How Much Cash Does a First Time Homebuyer Need?

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True or False –First Time Homebuyers can’t get 100% financing.
True or False – First Time Homebuyers pay 20% down or pay Private Mortgage Insurance
True or False – 100% Financing means you don’t have to pay anything up front

You may be surprised, but the answer is all three statements above are false. And there is no “one size fits all” answer to how much cash is needed – it depends on a lot of things. Such as:

- Loan programs vary in their down payment requirements. FHA loans now require a minimum of a 3.5% “contribution” by the buyer. Not a 3.5% down payment, but a 3.5% contribution towards the total cost of purchase. FHA loans are available to most buyers who can qualify. USDA loans are available to a restricted group of buyers (based on credit score and income) on a restricted selection of homes (based on location) – but USDA will loan up to 100% of the purchase price. Some credit unions will also loan up to 100% of the purchase price. And surprise, so will some banks, again, under some very restrictive conditions. So talk with your Realtor and several lenders to see what will work best for you.
- Closing costs vary. When you buy a home there are a variety of fees that must be paid. These are in addition to the home price, and are not related to the down payment. So even if you can borrow 100% of the purchase price, you still have closing costs to pay. Your lender can provide a Good Faith Estimate that will list most, but perhaps not all of those fees and costs, so talk to your Realtor too. Somebody has to pay them. It does not have to be you. Perhaps your Realtor can negotiate with the sellers to have them pay some or all of your closing costs. Perhaps a parent or other friendly party will agree to give you funds to cover those costs. Some costs can be “rolled into” some loan programs. For example, the USDA loan program charges a 2% “funding fee”, but you can roll it in – effectively borrowing up to 102% of the purchase price!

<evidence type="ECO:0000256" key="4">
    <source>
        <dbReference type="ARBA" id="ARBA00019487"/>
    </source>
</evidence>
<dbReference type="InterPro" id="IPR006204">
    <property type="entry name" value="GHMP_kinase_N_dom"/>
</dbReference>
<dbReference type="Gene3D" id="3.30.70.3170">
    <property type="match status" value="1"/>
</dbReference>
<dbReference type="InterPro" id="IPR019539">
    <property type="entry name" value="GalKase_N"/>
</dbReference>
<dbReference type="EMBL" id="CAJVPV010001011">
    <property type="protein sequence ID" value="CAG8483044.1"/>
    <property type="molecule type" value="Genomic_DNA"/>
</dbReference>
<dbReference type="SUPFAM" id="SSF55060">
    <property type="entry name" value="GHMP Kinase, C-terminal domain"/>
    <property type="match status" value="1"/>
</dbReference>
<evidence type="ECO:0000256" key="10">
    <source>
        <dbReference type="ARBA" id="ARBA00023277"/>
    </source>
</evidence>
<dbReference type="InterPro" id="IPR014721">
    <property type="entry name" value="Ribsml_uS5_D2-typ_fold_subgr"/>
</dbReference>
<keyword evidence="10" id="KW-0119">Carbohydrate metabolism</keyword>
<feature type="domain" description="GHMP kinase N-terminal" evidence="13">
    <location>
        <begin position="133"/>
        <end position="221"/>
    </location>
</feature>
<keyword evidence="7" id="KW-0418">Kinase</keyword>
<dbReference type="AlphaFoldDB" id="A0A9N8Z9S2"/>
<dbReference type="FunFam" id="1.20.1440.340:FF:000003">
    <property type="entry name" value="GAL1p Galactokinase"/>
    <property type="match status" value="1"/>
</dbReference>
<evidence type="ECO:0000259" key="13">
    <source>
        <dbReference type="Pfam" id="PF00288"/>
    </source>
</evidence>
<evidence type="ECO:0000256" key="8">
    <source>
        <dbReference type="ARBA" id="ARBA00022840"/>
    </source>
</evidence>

- Mortgage Insurance requirements vary. Some loan programs require the buyer to pay for insurance for the loan. It insures the lender, not you. On FHA loans, it is called Mortgage Insurance Premium, or MIP. On conventional loans, it is called Private Mortgage Insurance, or PMI. FHA loans will have an upfront MIP fee and a monthly MIP charge. Since we are talking about cash needed at closing, that just includes the upfront fee, or 1.75% of the purchase price. Conventional loan PMI usually only involves monthly payments; none of it is “upfront”. MIP and PMI can be avoided entirely if you only borrow 80% or less of the appraised value of the home. But there are a few conventional programs that charge no PMI even if you borrow more than 80%.
- Don’t forget your earnest money. If you write a check for an earnest money deposit when you submit the offer to purchase, that money is available for your use at closing. While rare, it is possible, such as when the seller pays all closing costs and you borrow 100% of the purchase price, that you can even get some or all of it paid back to you at closing!

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  • Brooke Fraser

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